Do you eat too much sugar?
According to the U.S. Department of Agriculture, the typical American eats over 5000 tablespoons of sugar each year, or the equivalent of 150 to 170 pounds of sugar!
While there are different types of sugar, some occurring naturally in fruits, most experts agree that we are eating too much of it overall. The particularly concerning type of sugar is added sugar, which has no benefit to our health and can contribute to weight gain.
Sugar's Impact On Death By Heart Disease
Eating too much added sugar can lead to serious health conditions, even in people who are not overweight. A JAMA Internal Medicine study found that eating too much sugar can even increase the risk of dying from heart disease, regardless of body weight.
A key statistic from the study was that, over the course of 15 years, participants who took in 25 percent or more of their daily calories as sugar were more than twice as likely to die from heart disease as those whose diets included less than 10 percent added sugar.
Sources of Sugar
The biggest source of sugar in the typical diet is sugar-sweetened beverages, such as sodas, energy drinks, and sports drinks. To put it in perspective, a 12 ounce cola has 9 teaspoons of sugar.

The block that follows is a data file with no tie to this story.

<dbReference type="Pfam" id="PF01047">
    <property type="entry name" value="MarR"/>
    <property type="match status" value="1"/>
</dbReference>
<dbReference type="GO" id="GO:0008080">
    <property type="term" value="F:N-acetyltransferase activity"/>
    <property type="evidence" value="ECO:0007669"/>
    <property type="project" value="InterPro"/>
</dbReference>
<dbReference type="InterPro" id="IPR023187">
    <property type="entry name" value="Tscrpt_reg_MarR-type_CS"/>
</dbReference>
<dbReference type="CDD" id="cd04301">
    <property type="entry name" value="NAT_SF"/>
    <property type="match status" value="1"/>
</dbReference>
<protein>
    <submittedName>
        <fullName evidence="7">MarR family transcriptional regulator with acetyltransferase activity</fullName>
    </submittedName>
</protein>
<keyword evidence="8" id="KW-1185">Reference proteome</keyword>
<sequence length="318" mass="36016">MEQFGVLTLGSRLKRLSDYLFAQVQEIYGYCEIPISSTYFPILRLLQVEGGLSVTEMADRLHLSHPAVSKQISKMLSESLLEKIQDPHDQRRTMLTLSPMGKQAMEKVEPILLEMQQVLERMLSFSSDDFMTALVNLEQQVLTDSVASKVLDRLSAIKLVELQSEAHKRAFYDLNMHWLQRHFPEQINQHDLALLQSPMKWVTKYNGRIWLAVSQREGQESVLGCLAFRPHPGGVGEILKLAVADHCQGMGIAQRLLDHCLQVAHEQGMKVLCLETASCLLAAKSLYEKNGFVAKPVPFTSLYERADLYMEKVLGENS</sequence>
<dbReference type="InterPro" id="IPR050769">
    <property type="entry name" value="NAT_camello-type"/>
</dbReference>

The American Heart Association (AHA) recommends that men consume less than 150 calories of added sugar per day (about 9 teaspoons) and women consume less than 100 calories of added sugar per day (about 6 teaspoons). So, one cola would be the sugar limit for the entire day for a man, and more than the daily recommendation for a woman.
While most people know that soda has a lot of sugar, some sources of sugar can be trickier. Some hidden sources of sugar include canned fruit, white wine, BBQ sauce, frozen dinners, granola bars and yogurt.
For example, canned fruit is often packed in sugary syrup, which is really calorie-laden high fructose corn syrup. One cup of canned fruit can have 30 grams or more of sugar--the equivalent of seven Oreo cookies!
Sneaky Sugar Names To Watch Out For
Some other names for sugar to be on the watch for on your nutrition labels are:
- anhydrous dextrose
- brown sugar
- cane crystals
- cane sugar
- corn sweetener
- corn syrup
- corn syrup solids
- crystal dextrose
- evaporated cane juice
- fructose sweetener
- fruit juice concentrates
- high-fructose corn syrup
- liquid fructose
- malt syrup
- maple syrup
- pancake syrup
- raw sugar
- white sugar
Other types of sugar you might commonly see on ingredient lists are lactose, fructose, and maltose. Lactose is milk sugar; fructose is sugar derived from fruit and vegetables; and maltose is sugar that comes from grain. While these are natural forms, it is good to be aware of all the various sugars you’re taking in each day.
If you’d like to learn more about how you can eat a healthy and flavorful diet while avoiding added sugars, our knowledgeable team at Olde del Mar Surgical is happy to help. You can schedule your consultation today to learn more about our medical weight loss program and the various weight loss procedures we offer.